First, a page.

As part of the National Aeronautics and Space Administration Earth Resources Program, a comparative and controlled evaluation of nine film-filter combinations was completed to establish the relative effectiveness in recording water subsurface detail if exposed from an aerial platform over a typical water body. The films tested, with one exception, were those which prior was suggested had potential. These included an experimental 2-layer positive color film, a 2-layer (minus blue layer) film, a normal 3-layer color film, a panchromatic black-and-white film, and a black-and-white infrared film. Selective filtration was used with all films.

  13. Water depth penetration film test

    NASA Technical Reports Server (NTRS)

    Lockwood, H. E.; Perry, L.; Sauer, G. E.; Lamar, N. T.

    1974-01-01

    As part of the National Aeronautics and Space Administration Earth Resources Program, a comparative and controlled evaluation of nine film-filter combinations was completed to establish the relative effectiveness in recording water subsurface detail if exposed from an aerial platform over a typical water body. The films tested, with one exception, were those which prior was suggested had potential. These included an experimental 2-layer positive color film, a 2-layer (minus blue layer) film, a normal 3-layer color film, a panchromatic black-and-white film, and a black-and-white infrared film. Selective filtration was used with all films.

  14. Thin-film forces in pseudoemulsion films

    SciTech Connect

    Bergeron, V.; Radke, C.J. |

    1991-06-01

    Use of foam for enhanced oil recovery (EOR) has shown recent success in steam-flooding field applications. Foam can also provide an effective barrier against gas coning in thin oil zones. Both of these applications stem from the unique mobility-control properties a stable foam possesses when it exists in porous media. Unfortunately, oil has a major destabilizing effect on foam. Therefore, it is important for EOR applications to understand how oil destroys foam. Studies all indicate that stabilization of the pseudoemulsion film is critical to maintain foam stability in the presence of oil. Hence, to aid in design of surfactant formulations for foam insensitivity to oil the authors pursue direct measurement of the thin-film or disjoining forces that stabilize pseudoemulsion films. Experimental procedures and preliminary results are described.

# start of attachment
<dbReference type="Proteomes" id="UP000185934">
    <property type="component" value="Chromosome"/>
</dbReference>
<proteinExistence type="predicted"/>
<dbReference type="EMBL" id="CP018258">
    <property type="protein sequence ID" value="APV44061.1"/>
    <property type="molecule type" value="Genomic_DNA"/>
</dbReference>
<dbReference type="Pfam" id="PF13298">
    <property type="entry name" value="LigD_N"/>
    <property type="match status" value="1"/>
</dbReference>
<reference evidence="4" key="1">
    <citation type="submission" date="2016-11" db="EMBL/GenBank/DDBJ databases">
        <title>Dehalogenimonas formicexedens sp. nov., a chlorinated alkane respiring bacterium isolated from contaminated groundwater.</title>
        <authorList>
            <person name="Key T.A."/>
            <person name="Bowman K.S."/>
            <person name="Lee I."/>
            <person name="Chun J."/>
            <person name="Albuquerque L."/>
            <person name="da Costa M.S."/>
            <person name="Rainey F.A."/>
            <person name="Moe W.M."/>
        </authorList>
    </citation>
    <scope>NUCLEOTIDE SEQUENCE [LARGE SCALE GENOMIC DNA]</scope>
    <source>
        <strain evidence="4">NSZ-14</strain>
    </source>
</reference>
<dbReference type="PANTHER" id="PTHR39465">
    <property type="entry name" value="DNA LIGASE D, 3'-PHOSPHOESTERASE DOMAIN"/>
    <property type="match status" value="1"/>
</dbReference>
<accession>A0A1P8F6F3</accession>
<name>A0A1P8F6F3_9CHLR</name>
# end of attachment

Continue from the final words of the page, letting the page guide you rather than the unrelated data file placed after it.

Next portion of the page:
15. Filming for Television.

    ERIC Educational Resources Information Center

    Englander, A. Arthur; Petzold, Paul

    Film makers, professional or amateur, will find in this volume an extensive discussion of the adaptation of film technique to television work, of the art of the camera operator, and of the productive relationships between people, organization, and hardware. Chapters include "The Beginnings," an overview of the interrelationship between roles in…

  16. Construction of Meaning: Film.

    ERIC Educational Resources Information Center

    Pryluck, Calvin

    1995-01-01

    Notes that film has no clear set of rules, unlike all languages, which are deductive systems interpreted according to clear sets of rules. Suggests that film is an inductive system whose interpretation is based on a general understanding of events depicted as modified by production variables such as lighting, camera angles, and the context of…

  17. Thick film hydrogen sensor

    DOEpatents

    Hoffheins, Barbara S.; Lauf, Robert J.

    1995-01-01

    A thick film hydrogen sensor element includes an essentially inert, electrically-insulating substrate having deposited thereon a thick film metallization forming at least two resistors. The metallization is a sintered composition of Pd and a sinterable binder such as glass frit. An essentially inert, electrically insulating, hydrogen impermeable passivation layer covers at least one of the resistors.

  18. Dental Training Films.

    ERIC Educational Resources Information Center

    Veterans Administration Medical Center, Washington, DC.

    This dental training films catalog is organized into two sections. Section I is a category listing of the films by number and title, indexed according to generalized headings; categories are as follow: anatomy, articulator systems, complete dentures, dental assisting, dental laboratory technology, dental materials, dental office emergencies,…

  19. Instructional Film Units.

    ERIC Educational Resources Information Center

    Flores, Isabel; And Others